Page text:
I'm on Pulmicort Turbuhaler because being on a regimen of steroids is critical to keeping the disease under control. I supplement this with a nightly dose of Singulair, which may or may not do much for my asthma, but I take it all the same. And then I use a generic form of albuterol as my rescue medication. I complement this with a daily dose of antihistamine/vasoconstrictor (chlorpheneramine/psuedoephedrine) to ward of any allergies which may trigger my asthma. I use that combo because antihistamines are downers and I offset that side-effect by using the vasoconstrictor, which is an upper.
 

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Sofa King We Todd Did
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I'm going to have to defend steroids here now.

Maybe you know this already, maybe you don't, but I'll throw this out there anyway. Steroids are GOOD. In fact, they're probably the best thing one can take to keep asthma at bay. These corticosteroids are not the same as the anabolic steroids that plague professional sports. Anabolic steroids are derived from testosterone and have all kinds of wacky side effects, despite what Jose Conseco might say. Corticosteroids are a man-made version of the the steroids that already produced in your own body in your renal glands that sit on top of your kidneys. Synthetic version of a natural substance.

When you get a bug bite, the bite mark swells up and the blood vessels underneath are engorged with blood, causing the area to get inflammed. Sometimes you put a cortizone cream on it to make it go away. But even if you don't, it'll still go away because your body will produce the steroid and rush it to the site of the bite, where the steroid will act on the area to reduce the inflammation.

This is what asthma corticosteroids do. When you take it everyday, the inhaled steroid works directly in your lungs to temper any inflammation that might flare up from an asthma attack. In essence, you outright prevent any asthma attack from happening in the first place. And another benefit of steroids is that they aid in the healing of lung tissue that no other asthma remedy or diet can provide. Asthma attacks are brutal on the lungs and the constant swelling and constriction of the airways can damage lung tissue in the long term. Steroids help in the healing process, even when lung tissue is already damaged.

And that's why I'm a major proponent of using corticosteroids for control asthma. This way, you don't treat as asthma attack, you avoid the attack altogether. That being said, nothing bulletproof, so I take my albuterol with me always, just in case I need the rescue medicine. But albuterol will never ever treat asthma, it'll simply relieve you temporarily.
 

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xrussox said:
no offense, but ill be keeping my albuterol in my pocket..
im not a big fan of collapsing and waking up with a mask over my face again
Albuterol is a reliever - it DOES NOT control asthma. You need a reliever and a preventer opr you are wasting your time and causing yourself unnecessary suffering.
 

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SpinWheelz said:
I'm going to have to defend steroids here now.

Maybe you know this already, maybe you don't, but I'll throw this out there anyway. Steroids are GOOD. In fact, they're probably the best thing one can take to keep asthma at bay. These corticosteroids are not the same as the anabolic steroids that plague professional sports. Anabolic steroids are derived from testosterone and have all kinds of wacky side effects, despite what Jose Conseco might say. Corticosteroids are a man-made version of the the steroids that already produced in your own body in your renal glands that sit on top of your kidneys. Synthetic version of a natural substance.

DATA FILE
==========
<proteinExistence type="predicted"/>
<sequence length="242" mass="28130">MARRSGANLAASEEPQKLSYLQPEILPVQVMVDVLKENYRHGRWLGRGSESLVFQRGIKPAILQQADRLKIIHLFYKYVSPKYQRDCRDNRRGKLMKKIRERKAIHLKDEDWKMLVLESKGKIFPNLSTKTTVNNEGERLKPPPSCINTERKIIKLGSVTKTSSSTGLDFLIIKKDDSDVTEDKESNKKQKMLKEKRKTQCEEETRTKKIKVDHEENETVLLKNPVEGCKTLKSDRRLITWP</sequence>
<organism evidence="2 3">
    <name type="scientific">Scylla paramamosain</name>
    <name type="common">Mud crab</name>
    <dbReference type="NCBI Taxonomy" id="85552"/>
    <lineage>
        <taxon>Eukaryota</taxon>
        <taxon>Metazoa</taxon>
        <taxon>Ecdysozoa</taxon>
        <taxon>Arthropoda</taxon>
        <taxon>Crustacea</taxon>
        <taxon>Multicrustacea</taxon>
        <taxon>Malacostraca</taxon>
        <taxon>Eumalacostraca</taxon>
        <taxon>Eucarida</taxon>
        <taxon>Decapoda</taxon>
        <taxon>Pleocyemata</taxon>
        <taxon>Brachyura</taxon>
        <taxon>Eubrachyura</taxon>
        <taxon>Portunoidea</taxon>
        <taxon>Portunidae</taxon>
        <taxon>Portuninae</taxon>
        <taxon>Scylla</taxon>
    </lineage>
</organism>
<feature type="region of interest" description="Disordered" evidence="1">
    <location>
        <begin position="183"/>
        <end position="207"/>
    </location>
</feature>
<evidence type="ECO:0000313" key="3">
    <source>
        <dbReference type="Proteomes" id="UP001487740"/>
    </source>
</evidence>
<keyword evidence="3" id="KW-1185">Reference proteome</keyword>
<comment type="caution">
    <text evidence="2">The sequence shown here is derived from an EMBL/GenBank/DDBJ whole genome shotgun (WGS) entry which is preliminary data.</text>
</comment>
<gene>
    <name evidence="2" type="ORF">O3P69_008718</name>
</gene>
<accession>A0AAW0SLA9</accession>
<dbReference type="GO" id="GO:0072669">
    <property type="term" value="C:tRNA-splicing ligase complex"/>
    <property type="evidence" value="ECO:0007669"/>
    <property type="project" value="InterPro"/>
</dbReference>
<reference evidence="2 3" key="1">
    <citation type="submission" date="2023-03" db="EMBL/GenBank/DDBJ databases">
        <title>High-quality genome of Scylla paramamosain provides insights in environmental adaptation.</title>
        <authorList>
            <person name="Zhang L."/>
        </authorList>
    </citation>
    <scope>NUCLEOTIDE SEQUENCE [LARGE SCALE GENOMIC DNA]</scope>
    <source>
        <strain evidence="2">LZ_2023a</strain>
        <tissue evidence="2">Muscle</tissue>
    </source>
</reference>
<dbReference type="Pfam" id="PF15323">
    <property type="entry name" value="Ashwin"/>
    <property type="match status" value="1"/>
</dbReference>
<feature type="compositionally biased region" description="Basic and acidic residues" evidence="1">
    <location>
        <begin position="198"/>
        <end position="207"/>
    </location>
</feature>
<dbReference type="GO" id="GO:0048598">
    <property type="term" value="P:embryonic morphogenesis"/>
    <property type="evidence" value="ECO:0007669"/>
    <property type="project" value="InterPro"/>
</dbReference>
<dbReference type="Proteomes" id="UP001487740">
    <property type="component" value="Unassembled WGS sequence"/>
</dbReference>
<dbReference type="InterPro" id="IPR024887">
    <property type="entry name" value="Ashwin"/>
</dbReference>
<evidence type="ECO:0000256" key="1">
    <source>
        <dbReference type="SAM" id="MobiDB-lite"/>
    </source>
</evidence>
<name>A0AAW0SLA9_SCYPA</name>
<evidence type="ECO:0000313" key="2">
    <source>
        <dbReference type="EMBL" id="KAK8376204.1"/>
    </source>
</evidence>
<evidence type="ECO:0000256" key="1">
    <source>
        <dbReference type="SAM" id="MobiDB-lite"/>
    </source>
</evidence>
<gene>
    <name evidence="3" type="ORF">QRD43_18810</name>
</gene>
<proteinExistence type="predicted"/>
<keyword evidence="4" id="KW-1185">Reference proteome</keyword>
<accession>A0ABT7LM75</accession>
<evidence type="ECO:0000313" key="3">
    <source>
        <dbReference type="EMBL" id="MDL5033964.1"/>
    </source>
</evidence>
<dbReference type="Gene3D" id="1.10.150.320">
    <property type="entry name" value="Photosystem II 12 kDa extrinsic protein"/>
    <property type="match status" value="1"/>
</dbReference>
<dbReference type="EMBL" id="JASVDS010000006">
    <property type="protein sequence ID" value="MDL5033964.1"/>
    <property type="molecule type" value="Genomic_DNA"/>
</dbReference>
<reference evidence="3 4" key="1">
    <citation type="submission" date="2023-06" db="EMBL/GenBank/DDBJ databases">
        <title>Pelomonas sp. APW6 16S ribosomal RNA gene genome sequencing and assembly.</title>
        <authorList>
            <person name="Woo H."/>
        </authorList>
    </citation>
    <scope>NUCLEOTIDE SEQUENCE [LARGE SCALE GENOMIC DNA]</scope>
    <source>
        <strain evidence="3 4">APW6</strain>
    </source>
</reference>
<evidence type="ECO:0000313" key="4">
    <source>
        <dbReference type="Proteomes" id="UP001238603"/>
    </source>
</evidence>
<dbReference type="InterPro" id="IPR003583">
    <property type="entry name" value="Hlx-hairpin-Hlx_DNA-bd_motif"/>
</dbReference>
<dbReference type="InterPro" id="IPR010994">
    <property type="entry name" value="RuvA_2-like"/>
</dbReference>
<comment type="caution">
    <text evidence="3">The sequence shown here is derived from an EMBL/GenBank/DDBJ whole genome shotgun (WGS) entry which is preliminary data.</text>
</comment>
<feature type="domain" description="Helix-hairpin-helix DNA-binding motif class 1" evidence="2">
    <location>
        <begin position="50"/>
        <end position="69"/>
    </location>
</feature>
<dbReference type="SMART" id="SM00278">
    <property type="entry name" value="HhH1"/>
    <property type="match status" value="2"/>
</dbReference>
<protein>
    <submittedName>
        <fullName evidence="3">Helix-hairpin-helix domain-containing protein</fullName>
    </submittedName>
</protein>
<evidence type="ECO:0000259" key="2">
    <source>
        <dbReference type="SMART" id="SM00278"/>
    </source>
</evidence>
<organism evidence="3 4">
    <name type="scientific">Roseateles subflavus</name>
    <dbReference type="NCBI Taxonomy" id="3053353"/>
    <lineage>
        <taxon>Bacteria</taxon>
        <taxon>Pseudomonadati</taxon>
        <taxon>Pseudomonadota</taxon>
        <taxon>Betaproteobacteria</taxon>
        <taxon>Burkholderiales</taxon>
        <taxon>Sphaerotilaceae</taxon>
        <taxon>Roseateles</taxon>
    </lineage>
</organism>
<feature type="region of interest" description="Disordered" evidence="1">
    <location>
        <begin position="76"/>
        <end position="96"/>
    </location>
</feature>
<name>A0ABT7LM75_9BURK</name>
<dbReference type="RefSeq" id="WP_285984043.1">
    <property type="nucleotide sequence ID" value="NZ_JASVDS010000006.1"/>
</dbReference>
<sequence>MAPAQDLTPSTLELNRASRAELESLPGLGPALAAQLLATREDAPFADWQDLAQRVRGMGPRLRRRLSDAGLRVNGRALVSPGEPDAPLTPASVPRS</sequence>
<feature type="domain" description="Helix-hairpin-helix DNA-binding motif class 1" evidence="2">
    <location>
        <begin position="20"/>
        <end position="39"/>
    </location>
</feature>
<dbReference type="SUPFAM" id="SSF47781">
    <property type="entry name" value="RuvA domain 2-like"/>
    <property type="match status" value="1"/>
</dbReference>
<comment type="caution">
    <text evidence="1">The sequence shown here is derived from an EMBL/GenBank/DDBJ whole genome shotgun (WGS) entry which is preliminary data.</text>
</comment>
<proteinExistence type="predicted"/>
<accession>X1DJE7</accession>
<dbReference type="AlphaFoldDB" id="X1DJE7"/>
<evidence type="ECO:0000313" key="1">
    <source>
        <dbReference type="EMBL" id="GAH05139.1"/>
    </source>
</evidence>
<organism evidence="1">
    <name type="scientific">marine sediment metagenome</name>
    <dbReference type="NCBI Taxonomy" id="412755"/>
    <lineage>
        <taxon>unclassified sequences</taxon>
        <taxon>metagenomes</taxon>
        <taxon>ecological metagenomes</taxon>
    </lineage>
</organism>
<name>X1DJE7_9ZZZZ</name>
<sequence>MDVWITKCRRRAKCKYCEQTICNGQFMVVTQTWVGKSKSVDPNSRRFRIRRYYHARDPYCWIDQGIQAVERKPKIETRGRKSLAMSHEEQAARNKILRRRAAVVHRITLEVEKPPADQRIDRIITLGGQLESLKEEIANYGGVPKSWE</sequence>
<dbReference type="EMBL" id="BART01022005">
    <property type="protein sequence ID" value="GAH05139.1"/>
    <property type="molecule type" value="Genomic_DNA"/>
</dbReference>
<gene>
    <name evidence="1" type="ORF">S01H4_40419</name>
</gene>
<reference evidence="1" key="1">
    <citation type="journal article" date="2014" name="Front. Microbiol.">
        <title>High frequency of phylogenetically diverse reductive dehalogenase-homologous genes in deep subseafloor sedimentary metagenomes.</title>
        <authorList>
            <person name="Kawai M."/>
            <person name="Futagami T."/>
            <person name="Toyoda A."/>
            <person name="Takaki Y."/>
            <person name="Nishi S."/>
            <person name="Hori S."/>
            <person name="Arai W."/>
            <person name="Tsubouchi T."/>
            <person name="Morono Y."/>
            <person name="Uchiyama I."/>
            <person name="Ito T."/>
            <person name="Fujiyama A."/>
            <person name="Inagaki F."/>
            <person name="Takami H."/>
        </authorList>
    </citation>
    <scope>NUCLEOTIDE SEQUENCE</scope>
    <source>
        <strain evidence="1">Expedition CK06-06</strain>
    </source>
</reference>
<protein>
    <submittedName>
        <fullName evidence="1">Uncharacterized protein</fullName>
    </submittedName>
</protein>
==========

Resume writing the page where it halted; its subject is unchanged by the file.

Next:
When you get a bug bite, the bite mark swells up and the blood vessels underneath are engorged with blood, causing the area to get inflammed. Sometimes you put a cortizone cream on it to make it go away. But even if you don't, it'll still go away because your body will produce the steroid and rush it to the site of the bite, where the steroid will act on the area to reduce the inflammation.

This is what asthma corticosteroids do. When you take it everyday, the inhaled steroid works directly in your lungs to temper any inflammation that might flare up from an asthma attack. In essence, you outright prevent any asthma attack from happening in the first place. And another benefit of steroids is that they aid in the healing of lung tissue that no other asthma remedy or diet can provide. Asthma attacks are brutal on the lungs and the constant swelling and constriction of the airways can damage lung tissue in the long term. Steroids help in the healing process, even when lung tissue is already damaged.

And that's why I'm a major proponent of using corticosteroids for control asthma. This way, you don't treat as asthma attack, you avoid the attack altogether. That being said, nothing bulletproof, so I take my albuterol with me always, just in case I need the rescue medicine. But albuterol will never ever treat asthma, it'll simply relieve you temporarily.
Anabolic steroids should more correctly be referred to as anabolic steroids (AS) and testosterone. AS are derivatives of testosterone, but AS and testosterone are distinct compounds. AS have usually been manipulated to exhibit mainly the anabolic aspect of testosterone. They are mildly androgenic.. though there are excpetions. Testosterone is androgenic and anabolic.

Cortisol can actually cause more problems than steroids. Cortisol can disrupt the HPAA (hypathalmus pituitary adrenal axis) and steroids can inhibit the HPTA (hypathalmus pituitary testicular axis), but disruption of the HPAA can be deadly, wheras disruption of the HPTA is usually not..

AS are synthetic.. cortisol deriviates like beclamethasone are synthetic.. cortisol is catabolic (opposite of anabolic) biut the doses delivered by a cortisol inhaler are miniscule. Cortisol doesn't heal the lungs (or any tissue it is administered to for that matter).. it destroys tissue.. it tears down inflamed tissue and healthy tissue.. it is catabolic.

AS are groovy.
 

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Discussion Starter · #19 ·
kronik said:
Albuterol is a reliever - it DOES NOT control asthma. You need a reliever and a preventer opr you are wasting your time and causing yourself unnecessary suffering.
yeah good idea man. i should look into that.
i usually just turn some tires and take a few deep drags.

that and advair 250/50.